It is likely that most of my readers do not know what the symptoms of a detached retina are, nor how urgent things are once you experience those symptoms. I'd heard that the big symptom is seeing flashes of light; that is, quick and intense flashes of light in your peripheral vision. I was not aware of any other symptoms; and again, I honestly believed I could and would never have a detached retina. Now, I had cataract surgery this year which has corrected not only the problem of the cataracts but also has corrected my vision for distance. I no longer need glasses for my nearsightedness. The first cataract surgery was on my left eye in early April and the second was on my right eye on June 18. My vision was great after each surgery. I now know that nearsighted people are at a high risk to have a detached retina at some point, and that people who have had cataract surgery are at an increased risk. I do not blame my cataract surgeon! There are a number of risks you take when you have cataract surgery. Is it possible that the cataract surgery caused the detached retina? Maybe, but maybe not! Anyway, early one morning on the week of July 1, as I was walking downstairs, I experienced about ten quick flashes of light in the peripheral vision of my right eye. I was stunned and shocked! Honestly, I immediately went into denial and put this out of my mind. For the next day or so, my vision was normal, but within a couple of days, the vision in my lower right eye just did not seem quite right. That area where you see the shadow of your nose was particularly dark and somewhat abnormal. I kept telling myself it was nothing. On the Fourth of July, that's how my vision was. Over the next few days, it gradually got worse. I continued telling myself it was no big deal. I was scheduled to have the final eye check-up following the cataract surgery on Wednesday, July 10, so I just was not all that concerned. I figured if there was a problem, it could be dealt with then. I had no idea that this was a very time sensitive situation! By Tuesday morning, July 9, I had lost about 25% of the vision in my right eye- all in the lower part of the eye. That morning, I went to a medical site on the computer and entered the symptoms I was having (which included lots of "floaters" in the right eye as well as a cloudiness of vision in the right eye). The answer I got on-line was that I had a detached retina. Later that morning, I made a call regarding my eye appointment and stated my symptoms. I never expected the urgency I would meet on the other end of the line. I was told I had to have a doctor appointment that day- Tuesday. Honestly, I felt embarrassed and a bit ashamed. I have been blessed with extraordinarily good health for most of my life. For years I never went to a doctor's office, except to have eye exams done so I could get new eyeglasses. I did see the dentist pretty regularly, but outside of the dentist and the optometrist, I was a guy who avoided doctors totally. I felt great. My health was good. Some of you know that earlier this year, I experienced massive rectal bleeding and landed in the hospital. I was diagnosed with Crohn's Disease. This has meant a lot of dietary restrictions and being put on a couple of prescriptions. I've also been put on medication for high blood pressure. Again, this may seem foolish and silly to some, but I tend to feel embarrassed and ashamed about these things. I never try to lay guilt trips on sick people. In fact, I always try to have compassion on sick people. But there is a big part of me who feels that if I'm a good Christian I should be in very good health, and if I am not in good health, it's something to be ashamed of. Now, I know in my brain that this thinking is irrational; but honestly, in my my emotions...I still feel embarrassed and ashamed. It was very difficult to be told I had a detached retina at the doctor's office in Framingham that Tuesday afternon. I was also told I had to get into their Boston office and surgery center within one hour! If you've ever driven around Boston's North End, West End, and Government Center sections, you know that trying to find your way around that area in a car is a nightmare! I am so grateful that my friend Bob G. responded to my frantic phone call. He drove me into Boston and we found our way to the expensive parking garage and medical building only by using his G.P.S. I was examined by two young female doctors. They told me that many times a detached retina can be fixed right in the office, but that mine was much too serious. There was much taring and other problems. Mine would absolutely require surgery! I was very depressed that night. Honestly, I still owe a lot of money to that practice. Insurance covers the bulk of it, but has still left me owing a lot of money for my portion of the bill. There is no way I wanted to add to that debt. I also did not want to be helpless and out of work for over a week. But I learned that time is of the essence in these situations. Honestly, I waited way too long to do something. I should have been seen on Wed. July 3. I might have missed the July 4 parade in Natick and family cookout, but in retrospect, I waited way too long. At the very least, I should have made a call and been seen on Friday, July 5, and not on Tuesday, July 9! It is very possible that if I had been seen earlier, I could have had a procedure done in the office and not a full blown surgery.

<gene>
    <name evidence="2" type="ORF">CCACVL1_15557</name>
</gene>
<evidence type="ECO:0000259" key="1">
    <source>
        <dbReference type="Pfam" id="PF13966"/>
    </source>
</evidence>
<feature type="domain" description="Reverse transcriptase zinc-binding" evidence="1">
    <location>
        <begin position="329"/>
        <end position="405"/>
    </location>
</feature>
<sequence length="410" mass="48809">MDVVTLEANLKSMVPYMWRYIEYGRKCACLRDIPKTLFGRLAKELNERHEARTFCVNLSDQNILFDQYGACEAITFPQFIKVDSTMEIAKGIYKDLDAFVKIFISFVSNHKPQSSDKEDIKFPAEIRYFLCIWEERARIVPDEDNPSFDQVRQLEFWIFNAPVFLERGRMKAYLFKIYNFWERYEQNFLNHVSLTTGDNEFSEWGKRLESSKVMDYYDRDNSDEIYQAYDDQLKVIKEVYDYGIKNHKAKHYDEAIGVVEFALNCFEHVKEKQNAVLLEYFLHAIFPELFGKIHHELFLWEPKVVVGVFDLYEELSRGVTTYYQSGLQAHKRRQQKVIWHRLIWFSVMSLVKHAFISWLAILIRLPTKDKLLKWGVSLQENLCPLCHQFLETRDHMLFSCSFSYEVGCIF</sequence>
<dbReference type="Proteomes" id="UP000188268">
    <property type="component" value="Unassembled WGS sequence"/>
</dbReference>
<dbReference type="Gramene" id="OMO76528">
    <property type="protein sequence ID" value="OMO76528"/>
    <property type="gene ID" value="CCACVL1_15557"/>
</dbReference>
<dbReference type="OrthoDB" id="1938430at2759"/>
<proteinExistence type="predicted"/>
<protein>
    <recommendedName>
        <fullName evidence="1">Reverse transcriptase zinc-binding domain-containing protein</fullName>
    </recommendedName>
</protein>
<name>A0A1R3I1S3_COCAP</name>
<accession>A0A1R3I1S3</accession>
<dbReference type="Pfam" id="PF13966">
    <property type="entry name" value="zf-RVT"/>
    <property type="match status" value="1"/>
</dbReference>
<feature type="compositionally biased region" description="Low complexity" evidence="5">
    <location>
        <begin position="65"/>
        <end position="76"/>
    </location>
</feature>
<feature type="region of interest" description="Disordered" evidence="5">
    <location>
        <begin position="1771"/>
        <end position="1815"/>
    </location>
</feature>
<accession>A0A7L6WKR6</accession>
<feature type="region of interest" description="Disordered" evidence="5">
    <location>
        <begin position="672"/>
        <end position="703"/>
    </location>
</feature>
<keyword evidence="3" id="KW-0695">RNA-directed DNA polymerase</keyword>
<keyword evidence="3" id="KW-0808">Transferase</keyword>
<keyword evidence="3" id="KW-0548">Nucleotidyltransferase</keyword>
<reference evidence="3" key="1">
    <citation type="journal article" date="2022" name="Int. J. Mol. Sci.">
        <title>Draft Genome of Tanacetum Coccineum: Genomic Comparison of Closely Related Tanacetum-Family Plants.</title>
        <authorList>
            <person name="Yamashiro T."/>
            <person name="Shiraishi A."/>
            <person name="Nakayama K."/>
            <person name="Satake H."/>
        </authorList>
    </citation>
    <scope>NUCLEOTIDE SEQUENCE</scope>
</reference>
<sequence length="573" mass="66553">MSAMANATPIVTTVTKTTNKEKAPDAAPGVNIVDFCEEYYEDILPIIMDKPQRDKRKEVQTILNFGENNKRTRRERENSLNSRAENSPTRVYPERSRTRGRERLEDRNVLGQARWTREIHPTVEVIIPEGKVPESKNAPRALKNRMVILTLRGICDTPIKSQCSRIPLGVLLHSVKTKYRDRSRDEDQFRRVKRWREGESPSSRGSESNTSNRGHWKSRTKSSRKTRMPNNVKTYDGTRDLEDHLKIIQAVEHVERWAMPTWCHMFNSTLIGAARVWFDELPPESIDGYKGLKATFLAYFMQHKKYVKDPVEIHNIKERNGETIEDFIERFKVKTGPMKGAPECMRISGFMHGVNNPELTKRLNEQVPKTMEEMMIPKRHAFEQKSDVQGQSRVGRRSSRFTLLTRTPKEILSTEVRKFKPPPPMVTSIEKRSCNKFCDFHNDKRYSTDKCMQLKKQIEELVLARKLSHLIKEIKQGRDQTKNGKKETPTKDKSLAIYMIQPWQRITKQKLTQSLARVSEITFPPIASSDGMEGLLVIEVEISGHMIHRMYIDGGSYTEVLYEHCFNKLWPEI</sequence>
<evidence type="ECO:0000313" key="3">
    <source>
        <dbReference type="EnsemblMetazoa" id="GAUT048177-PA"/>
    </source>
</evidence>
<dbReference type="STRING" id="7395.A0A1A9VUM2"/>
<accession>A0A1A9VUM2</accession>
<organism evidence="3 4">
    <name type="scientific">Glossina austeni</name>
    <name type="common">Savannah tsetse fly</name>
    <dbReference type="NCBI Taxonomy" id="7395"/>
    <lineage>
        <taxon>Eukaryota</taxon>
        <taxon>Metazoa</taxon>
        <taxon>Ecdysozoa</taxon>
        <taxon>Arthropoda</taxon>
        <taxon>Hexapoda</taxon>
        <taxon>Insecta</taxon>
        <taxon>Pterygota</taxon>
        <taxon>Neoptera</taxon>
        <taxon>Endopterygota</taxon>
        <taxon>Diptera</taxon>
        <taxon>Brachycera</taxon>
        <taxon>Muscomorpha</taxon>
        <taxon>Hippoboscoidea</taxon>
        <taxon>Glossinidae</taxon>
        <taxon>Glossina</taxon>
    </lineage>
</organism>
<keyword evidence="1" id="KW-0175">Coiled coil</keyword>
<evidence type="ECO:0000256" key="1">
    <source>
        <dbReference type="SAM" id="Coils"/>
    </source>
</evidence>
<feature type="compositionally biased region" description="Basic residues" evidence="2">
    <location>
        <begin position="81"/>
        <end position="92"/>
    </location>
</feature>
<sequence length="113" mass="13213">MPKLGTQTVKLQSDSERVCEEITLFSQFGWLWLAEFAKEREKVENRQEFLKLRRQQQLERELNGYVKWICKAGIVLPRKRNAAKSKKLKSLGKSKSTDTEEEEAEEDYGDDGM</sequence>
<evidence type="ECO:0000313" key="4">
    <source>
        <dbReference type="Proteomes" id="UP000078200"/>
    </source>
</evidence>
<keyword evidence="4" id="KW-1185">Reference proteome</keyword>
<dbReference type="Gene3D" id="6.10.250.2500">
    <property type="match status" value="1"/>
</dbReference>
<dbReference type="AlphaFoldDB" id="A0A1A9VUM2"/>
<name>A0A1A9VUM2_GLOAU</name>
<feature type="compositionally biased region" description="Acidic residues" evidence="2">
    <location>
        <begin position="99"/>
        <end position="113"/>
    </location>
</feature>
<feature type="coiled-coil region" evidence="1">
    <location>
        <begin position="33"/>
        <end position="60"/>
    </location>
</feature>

I cannot stress enough: If you see those flashes of light and soon after you lose even a tiny bit of your vision in that eye, you have to call an eye doctor immediately! I am a compulsive planner who can get furious if my plans are disrupted or ruined. It really bothered me that all of my plans were "thrown out the window"; but it just had to be! If you will remember and act on this, it just might save your vision one day!